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Joint Observer Council has no remarks so far on voting process

December 04, 2011, 12:27 UTC+3

According to the observer, “all underline that the voting process is very transparent”

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MOSCOW, December 4 (Itar-Tass) — Members of the Joint Observer Council, consisting of Russian and international representatives, have no remarks so far on process of elections to the State Duma.

“Observers, including deputies of the European Parliament and national parliaments of European Union countries as well as political scientists, visited in the morning 48 polling stations in several subjects of the Russian Federation. There are no remarks so far,” said on Sunday at a news conference in the International Information Centre “Elections-2011” representative of the Polish mission Mateus Piskorski.

According to the observer, “all underline that the voting process is very transparent”. “Nobody interfere with work of our observers; they have contacts with members of election commissions and with other observers,” Piskorski noted.

The Polish representative reported that observers of the Joint Council follow on Sunday the voting process at polling stations in Moscow, Novosibirsk, Krasnodar and the Leningrad Region. “Plans provide for visits to many polling stations,” added Piskorski.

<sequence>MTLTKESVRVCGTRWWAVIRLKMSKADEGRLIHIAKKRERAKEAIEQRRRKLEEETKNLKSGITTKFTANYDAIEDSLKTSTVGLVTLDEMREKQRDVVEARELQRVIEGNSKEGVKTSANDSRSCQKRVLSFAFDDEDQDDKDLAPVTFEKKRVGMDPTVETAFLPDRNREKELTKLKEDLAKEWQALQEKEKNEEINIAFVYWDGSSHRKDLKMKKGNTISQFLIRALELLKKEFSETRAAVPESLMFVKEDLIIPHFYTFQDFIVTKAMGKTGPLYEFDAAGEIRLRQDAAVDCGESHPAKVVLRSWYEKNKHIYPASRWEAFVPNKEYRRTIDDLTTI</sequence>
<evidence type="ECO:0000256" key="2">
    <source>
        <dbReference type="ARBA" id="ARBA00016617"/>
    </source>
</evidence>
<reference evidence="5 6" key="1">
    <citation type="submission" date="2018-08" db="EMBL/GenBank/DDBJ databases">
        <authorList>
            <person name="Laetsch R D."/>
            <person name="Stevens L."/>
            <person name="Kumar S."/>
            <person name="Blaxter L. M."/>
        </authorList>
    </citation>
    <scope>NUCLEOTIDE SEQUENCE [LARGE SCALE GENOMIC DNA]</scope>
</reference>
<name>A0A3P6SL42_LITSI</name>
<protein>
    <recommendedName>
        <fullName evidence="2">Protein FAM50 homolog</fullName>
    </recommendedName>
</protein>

He also called attention to the fact that legislation in line with which observers operate, according to the mission’s assessment, “defines very clearly the role and tasks of international observers, guarantees a possibility for work of missions and full provision of elections with international observation”.

Another representative of the Joint Observer Council and member of the Russian Public Chamber, Georgy Fedorov, also noted that “the election campaign passes in an ordinary regime at this stage; there are no serious violations”.

The only violation, recorded by international observers, according to Fedorov, was a refusal by one of Moscow polling stations to enter its premises by the filming group of the TVC television channel. However, this situation was settled quickly after an interference of human rights activists.

Federov noted that several groups of international observers were working in Moscow and the Moscow Region; they choose routes on their own. “We contact them permanently by phone,” he added.

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